Essentially, a sensor is a device that measures physical changes and converts these into a detectable output (e.g. a change in electrical current). Let’s explore what sensors and biosensors are with some simple examples.
The change can be in the environment. A good example is the temperature sensor your fridge. As the temperature increases, the resistance changes. It means that when the temperature becomes too high, the sensor will let the current pass through and activate the cooling system.
The change can also take place when a sensor is exposed to a sample. One example is a pH meter that measures a change in current when dipped into a sample and gives a read-out of the pH of the sample. In a biosensor, the sensing component is of biological origin (e.g. an antibody) and senses a change (e.g. binding of an antigen) and this change is converted into an output that can be detected (e.g. a change in intensity of the light source).
A biosensor is a device that detects chemical reactions where the sensing compound – an antibody, enzyme or nucleic acids – is of biological origin. This biosensing compound interacts with the sample (the analyte). In an optical biosensor, the interaction results in a change between the incoming and outgoing light source. This optical change is detected by a detector. Optical biosensors are powerful analytical instruments to measure biomolecular interactions in real-time, label free. Binding affinity and kinetics can be measured with high sensitivity.
Many optical biosensors have microfluidics, meaning that there is an alternating flow of buffer and sample in the system. In an experiment, one of the interactants is immobilized to the sensor surface (the ligand), the other is free in a solution that’s passed over the sensor surface (the analyte).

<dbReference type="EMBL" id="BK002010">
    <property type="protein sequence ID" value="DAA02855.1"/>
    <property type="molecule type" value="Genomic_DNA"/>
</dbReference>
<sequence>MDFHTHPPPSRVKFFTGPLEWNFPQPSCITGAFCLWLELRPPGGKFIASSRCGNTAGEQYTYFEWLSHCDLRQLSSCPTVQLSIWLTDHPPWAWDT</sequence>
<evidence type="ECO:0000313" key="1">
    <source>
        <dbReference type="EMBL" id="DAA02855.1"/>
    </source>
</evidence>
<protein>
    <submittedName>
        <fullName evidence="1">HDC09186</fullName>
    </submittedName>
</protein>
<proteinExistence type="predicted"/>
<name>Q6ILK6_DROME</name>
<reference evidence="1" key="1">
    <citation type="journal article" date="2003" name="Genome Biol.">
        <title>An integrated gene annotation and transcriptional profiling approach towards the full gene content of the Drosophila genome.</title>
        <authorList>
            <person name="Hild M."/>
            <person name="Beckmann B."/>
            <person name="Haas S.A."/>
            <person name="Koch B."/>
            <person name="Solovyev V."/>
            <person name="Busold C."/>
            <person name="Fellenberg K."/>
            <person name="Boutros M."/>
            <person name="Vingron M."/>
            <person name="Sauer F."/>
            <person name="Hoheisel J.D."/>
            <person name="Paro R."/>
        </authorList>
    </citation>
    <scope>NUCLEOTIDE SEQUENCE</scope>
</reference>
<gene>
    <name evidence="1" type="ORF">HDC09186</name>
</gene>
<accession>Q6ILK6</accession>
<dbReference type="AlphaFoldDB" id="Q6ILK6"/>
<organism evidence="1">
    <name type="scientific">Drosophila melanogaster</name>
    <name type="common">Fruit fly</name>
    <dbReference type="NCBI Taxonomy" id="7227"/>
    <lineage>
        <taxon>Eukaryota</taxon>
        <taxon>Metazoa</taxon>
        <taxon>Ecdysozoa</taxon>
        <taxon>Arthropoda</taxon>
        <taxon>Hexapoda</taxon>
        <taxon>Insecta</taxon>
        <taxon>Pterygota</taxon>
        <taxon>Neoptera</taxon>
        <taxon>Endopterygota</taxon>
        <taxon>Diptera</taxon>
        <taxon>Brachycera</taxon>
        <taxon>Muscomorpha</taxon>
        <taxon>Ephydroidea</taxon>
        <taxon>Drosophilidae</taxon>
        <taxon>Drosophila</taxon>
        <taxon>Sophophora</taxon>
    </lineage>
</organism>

Figure 1. The schematics of a GCI optical biosensor
An optical biosensor with microfluidics is extremely sensitive and can measure biophysical interactions label-free. Techniques that are not label-free require labeling of the components to get an output that can be detected (for example, fluorescent labeling). These labeled technologies utilize labeled isotopes, fluorescence labeling, and radiolabeling which tends to modify the physicochemical or binding properties, making accurate interaction analysis difficult. Moreover, labeling might alter the ligand structure and/or function which could affect the experimental results. In addition, optical biosensors measure the interaction in real time, providing accurate data on the kinetics of the interaction. Techniques such as ELISA assays only provide the end-point measurement.
Optical biosensors can provide real-time, label-free binding affinity and kinetics. Analysts can directly measure the real-time interaction between molecules, including each stage of association, equilibrium and dissociation, and this provides deeper insight into both the affinity and kinetics of the interaction. From drug discovery to research, binding kinetics is relevant at for many applications, including:
Built upon the proprietary GCI technology, analysts can directly measure the real-time interaction between molecules, including each stage of association, equilibrium and dissociation, and this provides deeper insight into both the affinity and kinetics of the interaction. From drug discovery to research, binding kinetics is relevant at for many applications, including WAVEcontrol and waveRAPID software to enable superior data analysis while maintaining throughput.
At the same time, the WAVEchip®, our no-clog microfluidic cartridge, supports a wide range of sample types and sizes. The WAVEsystem comes with a temperature-controlled autosampler that fits vials, two 96- or one 384-well plates for further ease of use. Overall, the system gives you an unparalleled platform for real-time label-free binding kinetics:
|Grating-coupled interferometry (GCI)|